Bill aimed at curbing Kentucky's youth 'vaping epidemic' passes House Skip to content

Bill aimed at curbing Kentucky's youth 'vaping epidemic' passes House

Kentucky Youth Advocates calls on Senate to make it stronger

Photo by Nery Zarate / Unsplash

A bill to curb what its sponsor called the youth “vaping epidemic” in Kentucky passed the state House on Monday and is now in the Senate.

Sponsor Rebecca Raymer (R-Morgantown) told her colleagues that she was inspired to work on the issue after hearing from school officials across the state about how “rampant the vaping is in our schools.”

Raymer said there is a “vaping epidemic,” and most vape products being confiscated from students are not even authorized by the federal Food and Drug Administration.

House Bill 11 passed on a 62-26 vote, with concerns voiced from members of both parties that it would do little to stop youth from vaping, but would harm small vaping businesses.

The bill would require businesses that sell vaping products to acknowledge that in their annual business filings with the secretary of state, who would share it monthly with the Kentucky Department of Alcoholic Beverage Control and the state Department of Revenue. ABC would then be responsible for creating a system that identifies and publishes the retailers who violate the law.

The bill would fine retailers $100 to $500 for a first offense of selling vaping products to anyone under 21, which is consistent with existing law. The penalty for a second offense would be $1,000, and $5,000 for a third violation. A retailer with a fourth violation in two years would be banned from selling vapes. The bill also sets fines for manufacturers and wholesalers.

Terry Brooks, executive director of Kentucky Youth Advocates, lauded the bill’s passage, saying it takes important steps to reduce youth access to addictive nicotine products. But he called for the Senate to strengthen it.

“Provisions of this bill will provide a more complete understanding of the retail landscape by creating a database of tobacco and nicotine product retailers, which is a critical first step to ensure that bad actors selling to underage kids are penalized,” Brooks said in a news release. “But the ability to hold retailers accountable for responsibly selling tobacco and nicotine products relies on regular compliance checks for underage sales violations.”

He added, “Youth have been targeted with flavored vape products and can quickly become dependent, but there are opportunities to stop this cycle. As HB 11 advances, we hope this bill can go even further by ensuring that regular compliance checks are included in statute.”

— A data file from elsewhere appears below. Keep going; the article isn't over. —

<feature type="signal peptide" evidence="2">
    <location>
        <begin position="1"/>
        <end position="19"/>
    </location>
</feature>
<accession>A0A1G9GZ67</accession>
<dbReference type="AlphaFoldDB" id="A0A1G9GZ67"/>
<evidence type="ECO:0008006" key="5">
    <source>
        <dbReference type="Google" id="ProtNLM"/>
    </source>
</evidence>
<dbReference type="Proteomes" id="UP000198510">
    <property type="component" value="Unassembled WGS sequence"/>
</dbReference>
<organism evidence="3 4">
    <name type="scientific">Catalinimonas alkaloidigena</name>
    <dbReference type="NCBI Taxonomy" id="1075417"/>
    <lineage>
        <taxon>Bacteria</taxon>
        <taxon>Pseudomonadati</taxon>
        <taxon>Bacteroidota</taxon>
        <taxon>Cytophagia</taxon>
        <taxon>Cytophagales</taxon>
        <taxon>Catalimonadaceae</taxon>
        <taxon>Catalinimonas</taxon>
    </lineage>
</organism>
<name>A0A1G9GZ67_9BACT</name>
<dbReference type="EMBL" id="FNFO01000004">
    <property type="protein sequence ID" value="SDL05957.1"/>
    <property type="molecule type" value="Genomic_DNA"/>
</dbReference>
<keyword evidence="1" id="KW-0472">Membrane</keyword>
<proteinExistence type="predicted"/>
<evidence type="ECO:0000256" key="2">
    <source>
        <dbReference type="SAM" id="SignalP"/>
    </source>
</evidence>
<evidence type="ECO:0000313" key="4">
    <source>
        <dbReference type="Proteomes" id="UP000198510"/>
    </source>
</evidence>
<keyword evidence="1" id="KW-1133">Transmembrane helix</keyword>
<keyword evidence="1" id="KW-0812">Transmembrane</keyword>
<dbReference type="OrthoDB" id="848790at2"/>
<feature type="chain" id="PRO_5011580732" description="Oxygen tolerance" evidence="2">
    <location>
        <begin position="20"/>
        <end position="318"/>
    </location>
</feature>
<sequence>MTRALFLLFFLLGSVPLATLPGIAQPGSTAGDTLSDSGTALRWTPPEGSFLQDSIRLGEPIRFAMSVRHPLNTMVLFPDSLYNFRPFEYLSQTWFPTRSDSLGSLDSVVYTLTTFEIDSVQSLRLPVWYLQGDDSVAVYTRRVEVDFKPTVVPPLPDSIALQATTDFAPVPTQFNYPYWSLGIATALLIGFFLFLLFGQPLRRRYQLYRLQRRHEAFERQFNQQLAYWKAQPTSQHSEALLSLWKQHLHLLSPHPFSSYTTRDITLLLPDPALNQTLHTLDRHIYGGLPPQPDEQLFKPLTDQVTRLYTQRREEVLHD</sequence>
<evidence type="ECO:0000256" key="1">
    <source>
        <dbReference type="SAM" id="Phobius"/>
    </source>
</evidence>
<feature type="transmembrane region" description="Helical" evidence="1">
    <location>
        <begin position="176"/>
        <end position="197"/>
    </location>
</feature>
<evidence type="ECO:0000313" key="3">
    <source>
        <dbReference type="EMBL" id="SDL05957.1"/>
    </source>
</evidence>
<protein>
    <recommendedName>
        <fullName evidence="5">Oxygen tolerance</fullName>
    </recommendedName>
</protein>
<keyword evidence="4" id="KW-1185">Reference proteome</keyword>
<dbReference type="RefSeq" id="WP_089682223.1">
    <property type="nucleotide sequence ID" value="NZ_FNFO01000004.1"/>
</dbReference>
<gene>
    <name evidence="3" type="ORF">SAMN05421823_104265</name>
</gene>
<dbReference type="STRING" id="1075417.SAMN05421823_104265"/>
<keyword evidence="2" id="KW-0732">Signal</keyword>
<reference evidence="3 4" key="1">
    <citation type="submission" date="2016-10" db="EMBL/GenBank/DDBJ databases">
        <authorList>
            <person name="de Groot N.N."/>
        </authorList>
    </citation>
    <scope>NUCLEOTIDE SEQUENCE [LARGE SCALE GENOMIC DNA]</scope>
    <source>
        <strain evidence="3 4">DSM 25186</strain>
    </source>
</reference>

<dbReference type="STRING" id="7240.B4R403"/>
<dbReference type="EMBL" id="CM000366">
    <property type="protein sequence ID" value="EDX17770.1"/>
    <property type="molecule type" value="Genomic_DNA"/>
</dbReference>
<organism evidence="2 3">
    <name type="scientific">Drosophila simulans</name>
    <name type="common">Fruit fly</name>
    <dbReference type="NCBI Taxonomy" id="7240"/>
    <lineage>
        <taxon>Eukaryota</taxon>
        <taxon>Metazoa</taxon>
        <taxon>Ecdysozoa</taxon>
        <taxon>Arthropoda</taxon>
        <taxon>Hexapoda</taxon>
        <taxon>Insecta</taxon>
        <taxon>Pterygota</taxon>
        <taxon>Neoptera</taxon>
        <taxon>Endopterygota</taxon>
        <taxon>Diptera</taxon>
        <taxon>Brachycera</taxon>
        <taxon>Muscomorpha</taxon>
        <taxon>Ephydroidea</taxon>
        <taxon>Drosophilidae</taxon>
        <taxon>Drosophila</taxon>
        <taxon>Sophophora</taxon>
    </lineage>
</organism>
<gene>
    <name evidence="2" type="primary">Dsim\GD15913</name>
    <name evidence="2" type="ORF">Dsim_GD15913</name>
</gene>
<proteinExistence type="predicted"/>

Legislators heard a similar plea from Mallory Jones, a junior at George Rogers Clark High School in Winchester, at the March 7 committee hearing.

“Addressing the source of these products is critical to reducing youth access and initiation of nicotine, but the rules are only as good as the enforcement that we put behind them,” she said.

According to the 2021 Youth Behavioral Risk Factor Surveillance System data, 45% of Kentucky’s high-school students said they had used an electronic vapor product, 22% of them were current users, 8% were frequent users, and 7% used the products daily.

Asked how they got them, 12% said they usually bought them at a convenience store, supermarket, discount store or gas station.

Among Kentucky middle-school students, 24% said they had ever used an electronic vapor product, 11% said they were current users; nearly 3% said they were frequent users, and 2% said they used the products daily.

Opposition to the bill

During the House debate, Rep. Savannah Maddox (R-Dry Ridge) said she opposed the bill because it would ban products meant to be used by adults.

“This is being proposed as something that is designed to reduce harm in minor children, when in reality it will do no such thing. These products are already illegal,” she said. “What it will do is harm Kentucky’s businesses.”

Rep. Rachel Roarx (D-Louisville) brought up the concerns voiced by vape-shop owners to the committee, including documentation that showed convenience stores are the bad actors when it comes to selling vapes to minors, and their concerns that the only FDA-approved products have high nicotine levels. She also voiced her concerns that this bill is “granting a monopoly to certain companies.”

Rep. Daniel Grossberg (D-Louisville) said over 90% of his 4,000 emails and phone calls about the bill, many of them small business owners, had asked him to vote against it.

He said “The real problems [are] flavoring and marketing that target our kids,” and called for “stricter controls and enforcement for those who sell to minors, and regulate both the potency and the purity of these products. Rather than us ceding control to the FDA, who has done nothing effective about this. I too want to protect our kids.”

Raymer said several times that the FDA has been granted authority to regulate these products, and that this bill is simply following what the FDA says.

“I don't think the FDA has done a great job in going through this list, but that is what we have to work with,” she said. “And this is how we get the products that are being geared towards these minors off the shelf and products that have gone through no safety checks, we don’t know what’s in them. ... They’re not just harmful for youth, they’re harmful for all Kentucky consumers.”

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Written by Melissa Patrick. Cross-posted from KY Health News.



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Kentucky Health News

Kentucky Health News is an independent news service of the Institute for Rural Journalism, based in the School of Journalism at UK, with support from the Foundation for a Healthy Kentucky.

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